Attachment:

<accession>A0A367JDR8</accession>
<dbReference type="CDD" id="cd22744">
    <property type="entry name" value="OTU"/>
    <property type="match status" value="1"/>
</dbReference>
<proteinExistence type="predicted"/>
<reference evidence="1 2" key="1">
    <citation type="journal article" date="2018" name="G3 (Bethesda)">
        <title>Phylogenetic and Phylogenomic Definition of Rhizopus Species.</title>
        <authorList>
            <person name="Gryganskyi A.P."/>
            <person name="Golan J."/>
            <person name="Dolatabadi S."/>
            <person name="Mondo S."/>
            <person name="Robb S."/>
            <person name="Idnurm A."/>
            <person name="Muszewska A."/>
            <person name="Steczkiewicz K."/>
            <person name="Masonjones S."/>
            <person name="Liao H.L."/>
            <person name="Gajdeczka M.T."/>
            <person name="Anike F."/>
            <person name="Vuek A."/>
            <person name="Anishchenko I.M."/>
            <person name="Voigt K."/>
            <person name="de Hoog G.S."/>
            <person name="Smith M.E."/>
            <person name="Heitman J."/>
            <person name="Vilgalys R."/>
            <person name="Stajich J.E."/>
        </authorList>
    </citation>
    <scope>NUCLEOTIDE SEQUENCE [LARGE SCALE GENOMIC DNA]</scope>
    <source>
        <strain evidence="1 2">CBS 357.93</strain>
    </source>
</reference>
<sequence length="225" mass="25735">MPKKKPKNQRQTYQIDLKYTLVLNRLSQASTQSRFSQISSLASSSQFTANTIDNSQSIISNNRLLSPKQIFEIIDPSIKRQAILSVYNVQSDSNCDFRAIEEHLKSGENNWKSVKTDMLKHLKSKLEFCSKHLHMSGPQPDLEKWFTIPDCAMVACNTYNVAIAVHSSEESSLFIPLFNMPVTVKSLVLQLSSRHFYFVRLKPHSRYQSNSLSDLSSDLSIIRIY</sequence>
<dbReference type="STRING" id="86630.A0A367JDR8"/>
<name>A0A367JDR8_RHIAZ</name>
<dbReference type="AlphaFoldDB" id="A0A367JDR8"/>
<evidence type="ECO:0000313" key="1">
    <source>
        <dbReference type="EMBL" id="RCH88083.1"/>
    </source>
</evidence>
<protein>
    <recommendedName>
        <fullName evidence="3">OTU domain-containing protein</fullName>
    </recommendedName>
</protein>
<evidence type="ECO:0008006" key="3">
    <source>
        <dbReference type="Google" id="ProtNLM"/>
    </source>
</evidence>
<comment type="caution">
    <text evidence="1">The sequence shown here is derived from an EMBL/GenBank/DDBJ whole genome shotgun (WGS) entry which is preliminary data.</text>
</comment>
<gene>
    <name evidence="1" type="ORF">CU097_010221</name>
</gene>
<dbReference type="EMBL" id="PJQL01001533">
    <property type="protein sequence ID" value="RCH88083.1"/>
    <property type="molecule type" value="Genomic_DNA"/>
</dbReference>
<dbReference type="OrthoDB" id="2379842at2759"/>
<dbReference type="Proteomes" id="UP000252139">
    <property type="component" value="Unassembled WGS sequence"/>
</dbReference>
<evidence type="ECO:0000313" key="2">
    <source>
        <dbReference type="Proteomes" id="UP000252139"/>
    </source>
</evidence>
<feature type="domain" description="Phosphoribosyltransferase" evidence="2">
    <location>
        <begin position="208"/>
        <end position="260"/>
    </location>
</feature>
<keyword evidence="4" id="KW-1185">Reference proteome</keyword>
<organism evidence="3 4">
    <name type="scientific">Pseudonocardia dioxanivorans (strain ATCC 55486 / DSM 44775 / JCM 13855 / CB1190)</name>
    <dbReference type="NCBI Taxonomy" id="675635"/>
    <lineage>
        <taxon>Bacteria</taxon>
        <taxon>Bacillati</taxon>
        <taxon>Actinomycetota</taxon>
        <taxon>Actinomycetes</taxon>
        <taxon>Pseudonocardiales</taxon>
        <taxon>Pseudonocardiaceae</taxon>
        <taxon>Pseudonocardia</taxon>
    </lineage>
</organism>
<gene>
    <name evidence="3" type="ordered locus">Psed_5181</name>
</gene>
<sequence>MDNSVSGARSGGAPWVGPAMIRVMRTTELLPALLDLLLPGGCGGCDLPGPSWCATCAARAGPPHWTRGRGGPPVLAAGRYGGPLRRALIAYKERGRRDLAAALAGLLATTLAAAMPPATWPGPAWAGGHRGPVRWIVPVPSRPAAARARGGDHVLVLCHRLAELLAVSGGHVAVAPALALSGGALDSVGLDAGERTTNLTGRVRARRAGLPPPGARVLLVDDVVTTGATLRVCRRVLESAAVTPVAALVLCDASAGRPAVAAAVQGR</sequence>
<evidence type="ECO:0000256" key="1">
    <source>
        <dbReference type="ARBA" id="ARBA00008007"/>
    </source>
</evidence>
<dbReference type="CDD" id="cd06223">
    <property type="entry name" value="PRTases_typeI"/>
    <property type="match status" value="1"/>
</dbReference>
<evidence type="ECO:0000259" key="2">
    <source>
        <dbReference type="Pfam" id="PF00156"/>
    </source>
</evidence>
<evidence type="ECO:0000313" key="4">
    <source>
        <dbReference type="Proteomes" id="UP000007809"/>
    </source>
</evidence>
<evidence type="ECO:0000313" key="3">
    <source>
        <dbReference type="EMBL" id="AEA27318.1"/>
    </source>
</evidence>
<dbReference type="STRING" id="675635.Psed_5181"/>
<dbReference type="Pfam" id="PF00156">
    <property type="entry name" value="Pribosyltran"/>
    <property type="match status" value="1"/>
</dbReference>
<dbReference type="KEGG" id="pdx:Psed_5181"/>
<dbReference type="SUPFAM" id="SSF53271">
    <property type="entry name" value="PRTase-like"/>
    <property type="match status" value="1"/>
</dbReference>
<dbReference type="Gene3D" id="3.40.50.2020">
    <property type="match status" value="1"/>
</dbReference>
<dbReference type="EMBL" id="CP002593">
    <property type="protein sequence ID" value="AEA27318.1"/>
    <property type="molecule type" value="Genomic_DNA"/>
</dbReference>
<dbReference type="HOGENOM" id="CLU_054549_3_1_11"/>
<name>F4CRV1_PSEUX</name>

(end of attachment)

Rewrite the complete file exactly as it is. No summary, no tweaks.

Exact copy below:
<accession>A0A367JDR8</accession>
<dbReference type="CDD" id="cd22744">
    <property type="entry name" value="OTU"/>
    <property type="match status" value="1"/>
</dbReference>
<proteinExistence type="predicted"/>
<reference evidence="1 2" key="1">
    <citation type="journal article" date="2018" name="G3 (Bethesda)">
        <title>Phylogenetic and Phylogenomic Definition of Rhizopus Species.</title>
        <authorList>
            <person name="Gryganskyi A.P."/>
            <person name="Golan J."/>
            <person name="Dolatabadi S."/>
            <person name="Mondo S."/>
            <person name="Robb S."/>
            <person name="Idnurm A."/>
            <person name="Muszewska A."/>
            <person name="Steczkiewicz K."/>
            <person name="Masonjones S."/>
            <person name="Liao H.L."/>
            <person name="Gajdeczka M.T."/>
            <person name="Anike F."/>
            <person name="Vuek A."/>
            <person name="Anishchenko I.M."/>
            <person name="Voigt K."/>
            <person name="de Hoog G.S."/>
            <person name="Smith M.E."/>
            <person name="Heitman J."/>
            <person name="Vilgalys R."/>
            <person name="Stajich J.E."/>
        </authorList>
    </citation>
    <scope>NUCLEOTIDE SEQUENCE [LARGE SCALE GENOMIC DNA]</scope>
    <source>
        <strain evidence="1 2">CBS 357.93</strain>
    </source>
</reference>
<sequence length="225" mass="25735">MPKKKPKNQRQTYQIDLKYTLVLNRLSQASTQSRFSQISSLASSSQFTANTIDNSQSIISNNRLLSPKQIFEIIDPSIKRQAILSVYNVQSDSNCDFRAIEEHLKSGENNWKSVKTDMLKHLKSKLEFCSKHLHMSGPQPDLEKWFTIPDCAMVACNTYNVAIAVHSSEESSLFIPLFNMPVTVKSLVLQLSSRHFYFVRLKPHSRYQSNSLSDLSSDLSIIRIY</sequence>
<dbReference type="STRING" id="86630.A0A367JDR8"/>
<name>A0A367JDR8_RHIAZ</name>
<dbReference type="AlphaFoldDB" id="A0A367JDR8"/>
<evidence type="ECO:0000313" key="1">
    <source>
        <dbReference type="EMBL" id="RCH88083.1"/>
    </source>
</evidence>
<protein>
    <recommendedName>
        <fullName evidence="3">OTU domain-containing protein</fullName>
    </recommendedName>
</protein>
<evidence type="ECO:0008006" key="3">
    <source>
        <dbReference type="Google" id="ProtNLM"/>
    </source>
</evidence>
<comment type="caution">
    <text evidence="1">The sequence shown here is derived from an EMBL/GenBank/DDBJ whole genome shotgun (WGS) entry which is preliminary data.</text>
</comment>
<gene>
    <name evidence="1" type="ORF">CU097_010221</name>
</gene>
<dbReference type="EMBL" id="PJQL01001533">
    <property type="protein sequence ID" value="RCH88083.1"/>
    <property type="molecule type" value="Genomic_DNA"/>
</dbReference>
<dbReference type="OrthoDB" id="2379842at2759"/>
<dbReference type="Proteomes" id="UP000252139">
    <property type="component" value="Unassembled WGS sequence"/>
</dbReference>
<evidence type="ECO:0000313" key="2">
    <source>
        <dbReference type="Proteomes" id="UP000252139"/>
    </source>
</evidence>
<feature type="domain" description="Phosphoribosyltransferase" evidence="2">
    <location>
        <begin position="208"/>
        <end position="260"/>
    </location>
</feature>
<keyword evidence="4" id="KW-1185">Reference proteome</keyword>
<organism evidence="3 4">
    <name type="scientific">Pseudonocardia dioxanivorans (strain ATCC 55486 / DSM 44775 / JCM 13855 / CB1190)</name>
    <dbReference type="NCBI Taxonomy" id="675635"/>
    <lineage>
        <taxon>Bacteria</taxon>
        <taxon>Bacillati</taxon>
        <taxon>Actinomycetota</taxon>
        <taxon>Actinomycetes</taxon>
        <taxon>Pseudonocardiales</taxon>
        <taxon>Pseudonocardiaceae</taxon>
        <taxon>Pseudonocardia</taxon>
    </lineage>
</organism>
<gene>
    <name evidence="3" type="ordered locus">Psed_5181</name>
</gene>
<sequence>MDNSVSGARSGGAPWVGPAMIRVMRTTELLPALLDLLLPGGCGGCDLPGPSWCATCAARAGPPHWTRGRGGPPVLAAGRYGGPLRRALIAYKERGRRDLAAALAGLLATTLAAAMPPATWPGPAWAGGHRGPVRWIVPVPSRPAAARARGGDHVLVLCHRLAELLAVSGGHVAVAPALALSGGALDSVGLDAGERTTNLTGRVRARRAGLPPPGARVLLVDDVVTTGATLRVCRRVLESAAVTPVAALVLCDASAGRPAVAAAVQGR</sequence>
<evidence type="ECO:0000256" key="1">
    <source>
        <dbReference type="ARBA" id="ARBA00008007"/>
    </source>
</evidence>
<dbReference type="CDD" id="cd06223">
    <property type="entry name" value="PRTases_typeI"/>
    <property type="match status" value="1"/>
</dbReference>
<evidence type="ECO:0000259" key="2">
    <source>
        <dbReference type="Pfam" id="PF00156"/>
    </source>
</evidence>
<evidence type="ECO:0000313" key="4">
    <source>
        <dbReference type="Proteomes" id="UP000007809"/>
    </source>
</evidence>
<evidence type="ECO:0000313" key="3">
    <source>
        <dbReference type="EMBL" id="AEA27318.1"/>
    </source>
</evidence>
<dbReference type="STRING" id="675635.Psed_5181"/>
<dbReference type="Pfam" id="PF00156">
    <property type="entry name" value="Pribosyltran"/>
    <property type="match status" value="1"/>
</dbReference>
<dbReference type="KEGG" id="pdx:Psed_5181"/>
<dbReference type="SUPFAM" id="SSF53271">
    <property type="entry name" value="PRTase-like"/>
    <property type="match status" value="1"/>
</dbReference>
<dbReference type="Gene3D" id="3.40.50.2020">
    <property type="match status" value="1"/>
</dbReference>
<dbReference type="EMBL" id="CP002593">
    <property type="protein sequence ID" value="AEA27318.1"/>
    <property type="molecule type" value="Genomic_DNA"/>
</dbReference>
<dbReference type="HOGENOM" id="CLU_054549_3_1_11"/>
<name>F4CRV1_PSEUX</name>